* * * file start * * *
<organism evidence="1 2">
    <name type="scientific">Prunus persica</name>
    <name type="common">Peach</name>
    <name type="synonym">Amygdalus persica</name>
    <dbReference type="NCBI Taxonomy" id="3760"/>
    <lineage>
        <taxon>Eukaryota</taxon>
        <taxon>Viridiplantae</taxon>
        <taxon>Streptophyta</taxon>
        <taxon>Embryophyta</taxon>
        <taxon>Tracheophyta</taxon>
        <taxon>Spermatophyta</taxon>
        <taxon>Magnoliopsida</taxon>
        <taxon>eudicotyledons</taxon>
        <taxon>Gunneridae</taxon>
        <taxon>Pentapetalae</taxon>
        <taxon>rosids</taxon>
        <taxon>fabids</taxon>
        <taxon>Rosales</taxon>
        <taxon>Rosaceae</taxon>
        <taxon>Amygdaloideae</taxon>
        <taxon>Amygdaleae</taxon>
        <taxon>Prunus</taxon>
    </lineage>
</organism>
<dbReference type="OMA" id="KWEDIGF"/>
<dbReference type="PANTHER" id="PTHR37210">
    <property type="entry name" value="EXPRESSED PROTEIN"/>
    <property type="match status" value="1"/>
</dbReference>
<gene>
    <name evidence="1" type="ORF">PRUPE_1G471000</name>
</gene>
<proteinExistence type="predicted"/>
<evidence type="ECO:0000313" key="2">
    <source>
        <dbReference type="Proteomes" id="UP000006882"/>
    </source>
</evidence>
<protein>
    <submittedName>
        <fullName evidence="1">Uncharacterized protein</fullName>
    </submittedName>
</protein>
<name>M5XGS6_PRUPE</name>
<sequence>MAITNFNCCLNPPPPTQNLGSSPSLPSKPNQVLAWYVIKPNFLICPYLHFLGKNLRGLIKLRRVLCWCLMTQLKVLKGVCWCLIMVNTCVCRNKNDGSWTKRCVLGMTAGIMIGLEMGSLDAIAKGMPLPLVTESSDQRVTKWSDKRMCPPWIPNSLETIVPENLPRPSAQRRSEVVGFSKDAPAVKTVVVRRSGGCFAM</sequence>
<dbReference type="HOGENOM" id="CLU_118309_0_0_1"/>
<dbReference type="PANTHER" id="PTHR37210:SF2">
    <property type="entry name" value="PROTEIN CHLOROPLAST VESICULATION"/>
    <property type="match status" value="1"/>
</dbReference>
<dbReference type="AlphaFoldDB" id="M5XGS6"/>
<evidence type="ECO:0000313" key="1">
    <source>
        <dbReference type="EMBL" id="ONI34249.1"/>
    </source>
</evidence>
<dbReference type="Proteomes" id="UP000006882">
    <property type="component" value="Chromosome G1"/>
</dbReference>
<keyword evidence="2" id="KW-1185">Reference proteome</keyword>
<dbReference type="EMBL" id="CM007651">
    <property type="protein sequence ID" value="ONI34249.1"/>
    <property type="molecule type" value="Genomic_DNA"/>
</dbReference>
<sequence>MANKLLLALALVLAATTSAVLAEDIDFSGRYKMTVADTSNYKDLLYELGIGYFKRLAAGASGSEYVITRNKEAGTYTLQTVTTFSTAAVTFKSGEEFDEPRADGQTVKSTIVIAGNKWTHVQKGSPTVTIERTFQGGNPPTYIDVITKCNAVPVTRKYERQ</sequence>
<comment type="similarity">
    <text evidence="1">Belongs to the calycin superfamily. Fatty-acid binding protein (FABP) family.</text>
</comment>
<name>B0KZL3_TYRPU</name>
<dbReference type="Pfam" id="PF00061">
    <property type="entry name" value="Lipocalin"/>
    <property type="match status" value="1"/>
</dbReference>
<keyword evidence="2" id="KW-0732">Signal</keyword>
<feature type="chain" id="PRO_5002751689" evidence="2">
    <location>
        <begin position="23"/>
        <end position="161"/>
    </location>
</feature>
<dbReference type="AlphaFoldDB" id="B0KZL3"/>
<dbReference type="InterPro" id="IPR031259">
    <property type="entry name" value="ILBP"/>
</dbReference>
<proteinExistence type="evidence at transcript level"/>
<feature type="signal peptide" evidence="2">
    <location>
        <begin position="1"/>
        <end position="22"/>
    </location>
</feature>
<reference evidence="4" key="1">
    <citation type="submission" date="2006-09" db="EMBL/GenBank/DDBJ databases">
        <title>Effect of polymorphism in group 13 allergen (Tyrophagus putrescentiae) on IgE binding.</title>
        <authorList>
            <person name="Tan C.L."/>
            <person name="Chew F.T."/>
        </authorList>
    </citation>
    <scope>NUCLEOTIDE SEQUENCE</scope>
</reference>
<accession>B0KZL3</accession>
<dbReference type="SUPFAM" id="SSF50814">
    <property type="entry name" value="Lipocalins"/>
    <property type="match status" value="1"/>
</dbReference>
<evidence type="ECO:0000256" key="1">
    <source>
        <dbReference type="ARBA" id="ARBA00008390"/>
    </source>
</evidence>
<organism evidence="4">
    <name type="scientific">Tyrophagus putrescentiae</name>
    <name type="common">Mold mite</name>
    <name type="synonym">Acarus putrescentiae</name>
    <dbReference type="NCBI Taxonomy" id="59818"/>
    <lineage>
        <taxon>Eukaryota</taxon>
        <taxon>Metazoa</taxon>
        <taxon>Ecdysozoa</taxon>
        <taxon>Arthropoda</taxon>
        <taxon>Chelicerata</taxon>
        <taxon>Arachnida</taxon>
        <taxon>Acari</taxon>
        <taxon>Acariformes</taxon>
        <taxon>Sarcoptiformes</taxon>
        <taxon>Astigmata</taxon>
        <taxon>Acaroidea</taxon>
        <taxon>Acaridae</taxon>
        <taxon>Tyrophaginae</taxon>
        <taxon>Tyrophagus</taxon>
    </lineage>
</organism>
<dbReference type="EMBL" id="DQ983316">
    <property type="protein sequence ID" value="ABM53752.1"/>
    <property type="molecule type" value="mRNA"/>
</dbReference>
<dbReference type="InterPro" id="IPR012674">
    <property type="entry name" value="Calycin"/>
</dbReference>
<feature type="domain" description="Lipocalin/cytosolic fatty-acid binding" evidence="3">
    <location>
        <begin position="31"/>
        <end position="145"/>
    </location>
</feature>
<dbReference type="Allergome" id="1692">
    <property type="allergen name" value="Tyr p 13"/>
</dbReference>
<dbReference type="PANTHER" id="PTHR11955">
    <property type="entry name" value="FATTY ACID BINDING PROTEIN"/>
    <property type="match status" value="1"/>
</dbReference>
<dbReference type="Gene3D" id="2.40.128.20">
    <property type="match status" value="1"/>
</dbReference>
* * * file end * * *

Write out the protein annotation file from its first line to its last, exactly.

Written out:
<organism evidence="1 2">
    <name type="scientific">Prunus persica</name>
    <name type="common">Peach</name>
    <name type="synonym">Amygdalus persica</name>
    <dbReference type="NCBI Taxonomy" id="3760"/>
    <lineage>
        <taxon>Eukaryota</taxon>
        <taxon>Viridiplantae</taxon>
        <taxon>Streptophyta</taxon>
        <taxon>Embryophyta</taxon>
        <taxon>Tracheophyta</taxon>
        <taxon>Spermatophyta</taxon>
        <taxon>Magnoliopsida</taxon>
        <taxon>eudicotyledons</taxon>
        <taxon>Gunneridae</taxon>
        <taxon>Pentapetalae</taxon>
        <taxon>rosids</taxon>
        <taxon>fabids</taxon>
        <taxon>Rosales</taxon>
        <taxon>Rosaceae</taxon>
        <taxon>Amygdaloideae</taxon>
        <taxon>Amygdaleae</taxon>
        <taxon>Prunus</taxon>
    </lineage>
</organism>
<dbReference type="OMA" id="KWEDIGF"/>
<dbReference type="PANTHER" id="PTHR37210">
    <property type="entry name" value="EXPRESSED PROTEIN"/>
    <property type="match status" value="1"/>
</dbReference>
<gene>
    <name evidence="1" type="ORF">PRUPE_1G471000</name>
</gene>
<proteinExistence type="predicted"/>
<evidence type="ECO:0000313" key="2">
    <source>
        <dbReference type="Proteomes" id="UP000006882"/>
    </source>
</evidence>
<protein>
    <submittedName>
        <fullName evidence="1">Uncharacterized protein</fullName>
    </submittedName>
</protein>
<name>M5XGS6_PRUPE</name>
<sequence>MAITNFNCCLNPPPPTQNLGSSPSLPSKPNQVLAWYVIKPNFLICPYLHFLGKNLRGLIKLRRVLCWCLMTQLKVLKGVCWCLIMVNTCVCRNKNDGSWTKRCVLGMTAGIMIGLEMGSLDAIAKGMPLPLVTESSDQRVTKWSDKRMCPPWIPNSLETIVPENLPRPSAQRRSEVVGFSKDAPAVKTVVVRRSGGCFAM</sequence>
<dbReference type="HOGENOM" id="CLU_118309_0_0_1"/>
<dbReference type="PANTHER" id="PTHR37210:SF2">
    <property type="entry name" value="PROTEIN CHLOROPLAST VESICULATION"/>
    <property type="match status" value="1"/>
</dbReference>
<dbReference type="AlphaFoldDB" id="M5XGS6"/>
<evidence type="ECO:0000313" key="1">
    <source>
        <dbReference type="EMBL" id="ONI34249.1"/>
    </source>
</evidence>
<dbReference type="Proteomes" id="UP000006882">
    <property type="component" value="Chromosome G1"/>
</dbReference>
<keyword evidence="2" id="KW-1185">Reference proteome</keyword>
<dbReference type="EMBL" id="CM007651">
    <property type="protein sequence ID" value="ONI34249.1"/>
    <property type="molecule type" value="Genomic_DNA"/>
</dbReference>
<sequence>MANKLLLALALVLAATTSAVLAEDIDFSGRYKMTVADTSNYKDLLYELGIGYFKRLAAGASGSEYVITRNKEAGTYTLQTVTTFSTAAVTFKSGEEFDEPRADGQTVKSTIVIAGNKWTHVQKGSPTVTIERTFQGGNPPTYIDVITKCNAVPVTRKYERQ</sequence>
<comment type="similarity">
    <text evidence="1">Belongs to the calycin superfamily. Fatty-acid binding protein (FABP) family.</text>
</comment>
<name>B0KZL3_TYRPU</name>
<dbReference type="Pfam" id="PF00061">
    <property type="entry name" value="Lipocalin"/>
    <property type="match status" value="1"/>
</dbReference>
<keyword evidence="2" id="KW-0732">Signal</keyword>
<feature type="chain" id="PRO_5002751689" evidence="2">
    <location>
        <begin position="23"/>
        <end position="161"/>
    </location>
</feature>
<dbReference type="AlphaFoldDB" id="B0KZL3"/>
<dbReference type="InterPro" id="IPR031259">
    <property type="entry name" value="ILBP"/>
</dbReference>
<proteinExistence type="evidence at transcript level"/>
<feature type="signal peptide" evidence="2">
    <location>
        <begin position="1"/>
        <end position="22"/>
    </location>
</feature>
<reference evidence="4" key="1">
    <citation type="submission" date="2006-09" db="EMBL/GenBank/DDBJ databases">
        <title>Effect of polymorphism in group 13 allergen (Tyrophagus putrescentiae) on IgE binding.</title>
        <authorList>
            <person name="Tan C.L."/>
            <person name="Chew F.T."/>
        </authorList>
    </citation>
    <scope>NUCLEOTIDE SEQUENCE</scope>
</reference>
<accession>B0KZL3</accession>
<dbReference type="SUPFAM" id="SSF50814">
    <property type="entry name" value="Lipocalins"/>
    <property type="match status" value="1"/>
</dbReference>
<evidence type="ECO:0000256" key="1">
    <source>
        <dbReference type="ARBA" id="ARBA00008390"/>
    </source>
</evidence>
<organism evidence="4">
    <name type="scientific">Tyrophagus putrescentiae</name>
    <name type="common">Mold mite</name>
    <name type="synonym">Acarus putrescentiae</name>
    <dbReference type="NCBI Taxonomy" id="59818"/>
    <lineage>
        <taxon>Eukaryota</taxon>
        <taxon>Metazoa</taxon>
        <taxon>Ecdysozoa</taxon>
        <taxon>Arthropoda</taxon>
        <taxon>Chelicerata</taxon>
        <taxon>Arachnida</taxon>
        <taxon>Acari</taxon>
        <taxon>Acariformes</taxon>
        <taxon>Sarcoptiformes</taxon>
        <taxon>Astigmata</taxon>
        <taxon>Acaroidea</taxon>
        <taxon>Acaridae</taxon>
        <taxon>Tyrophaginae</taxon>
        <taxon>Tyrophagus</taxon>
    </lineage>
</organism>
<dbReference type="EMBL" id="DQ983316">
    <property type="protein sequence ID" value="ABM53752.1"/>
    <property type="molecule type" value="mRNA"/>
</dbReference>
<dbReference type="InterPro" id="IPR012674">
    <property type="entry name" value="Calycin"/>
</dbReference>
<feature type="domain" description="Lipocalin/cytosolic fatty-acid binding" evidence="3">
    <location>
        <begin position="31"/>
        <end position="145"/>
    </location>
</feature>
<dbReference type="Allergome" id="1692">
    <property type="allergen name" value="Tyr p 13"/>
</dbReference>
<dbReference type="PANTHER" id="PTHR11955">
    <property type="entry name" value="FATTY ACID BINDING PROTEIN"/>
    <property type="match status" value="1"/>
</dbReference>
<dbReference type="Gene3D" id="2.40.128.20">
    <property type="match status" value="1"/>
</dbReference>